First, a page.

Lord of the Wings: Culture and the Crow ; EXTRA
Caesar, Ed, The Independent (London, England)
CROWS IN MYTH
In mythology, crows find themselves confused, and interchangeable, with ravens. Whatever one calls the corvids, they have played a potent role in the popular imaginations of cultures all over the world. They are demi-Gods, harbingers of doom, safe- keepers and messengers.
The ancient Greeks accounted for the crow's black feathers with a tale of infidelity. Ischys, the son of Elatus and Hippea, had fallen in love with Coronis, who was carrying Apollo's child. When a passing crow - who was then, like all crows, white-feathered - told Apollo of Coronis' infidelity, he was so angered that he turned the crow's feathers black, before killing Ischys.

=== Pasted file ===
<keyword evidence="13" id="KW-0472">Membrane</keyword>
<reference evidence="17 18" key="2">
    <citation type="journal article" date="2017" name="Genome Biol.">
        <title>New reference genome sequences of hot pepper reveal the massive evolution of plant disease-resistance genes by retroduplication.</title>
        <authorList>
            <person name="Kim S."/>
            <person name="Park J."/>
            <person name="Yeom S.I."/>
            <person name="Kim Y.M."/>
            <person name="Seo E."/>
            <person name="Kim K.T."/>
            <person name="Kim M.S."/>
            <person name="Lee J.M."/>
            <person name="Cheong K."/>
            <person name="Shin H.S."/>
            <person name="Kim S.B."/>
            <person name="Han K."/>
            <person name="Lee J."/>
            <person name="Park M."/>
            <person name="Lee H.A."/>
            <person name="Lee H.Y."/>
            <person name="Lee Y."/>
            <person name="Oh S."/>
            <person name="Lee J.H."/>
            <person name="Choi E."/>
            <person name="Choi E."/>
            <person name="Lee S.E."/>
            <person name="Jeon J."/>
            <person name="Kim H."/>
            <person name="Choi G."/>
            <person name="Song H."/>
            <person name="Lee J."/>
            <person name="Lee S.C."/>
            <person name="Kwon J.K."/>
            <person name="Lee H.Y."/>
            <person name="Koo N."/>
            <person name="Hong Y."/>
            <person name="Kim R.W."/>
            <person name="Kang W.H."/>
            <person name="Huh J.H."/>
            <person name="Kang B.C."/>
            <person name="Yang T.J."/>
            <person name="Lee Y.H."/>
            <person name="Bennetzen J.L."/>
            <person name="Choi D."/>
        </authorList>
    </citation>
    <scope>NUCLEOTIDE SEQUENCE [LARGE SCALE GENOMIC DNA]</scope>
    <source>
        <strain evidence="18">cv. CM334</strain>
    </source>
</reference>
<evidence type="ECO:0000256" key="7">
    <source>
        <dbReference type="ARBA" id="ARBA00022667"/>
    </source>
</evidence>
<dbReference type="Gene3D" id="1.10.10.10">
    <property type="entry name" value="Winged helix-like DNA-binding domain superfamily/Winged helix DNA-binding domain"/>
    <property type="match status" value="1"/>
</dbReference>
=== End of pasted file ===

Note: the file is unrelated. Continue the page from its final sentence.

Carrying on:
In Norse mythology the god Odin keeps two ravens, Huginn and Muninn, who represent Thought and Memory. Odin sends his ravens around the world at daybreak, to bring him news. In Irish and Welsh myth, the Raven plays the role of prophet, and in the shamanistic cultures of the North-west American Indians, the raven helps to create the world.
CROWS IN CULTURE
Perhaps the most famous literary corvid is Edgar Allen Poe's "The Raven" - a work first published in the New York Evening Mirror in 1845. The narrative poem is a gothic tale of a distraught young woman visited by a talking raven in the night, and gives an account of her descent into madness. …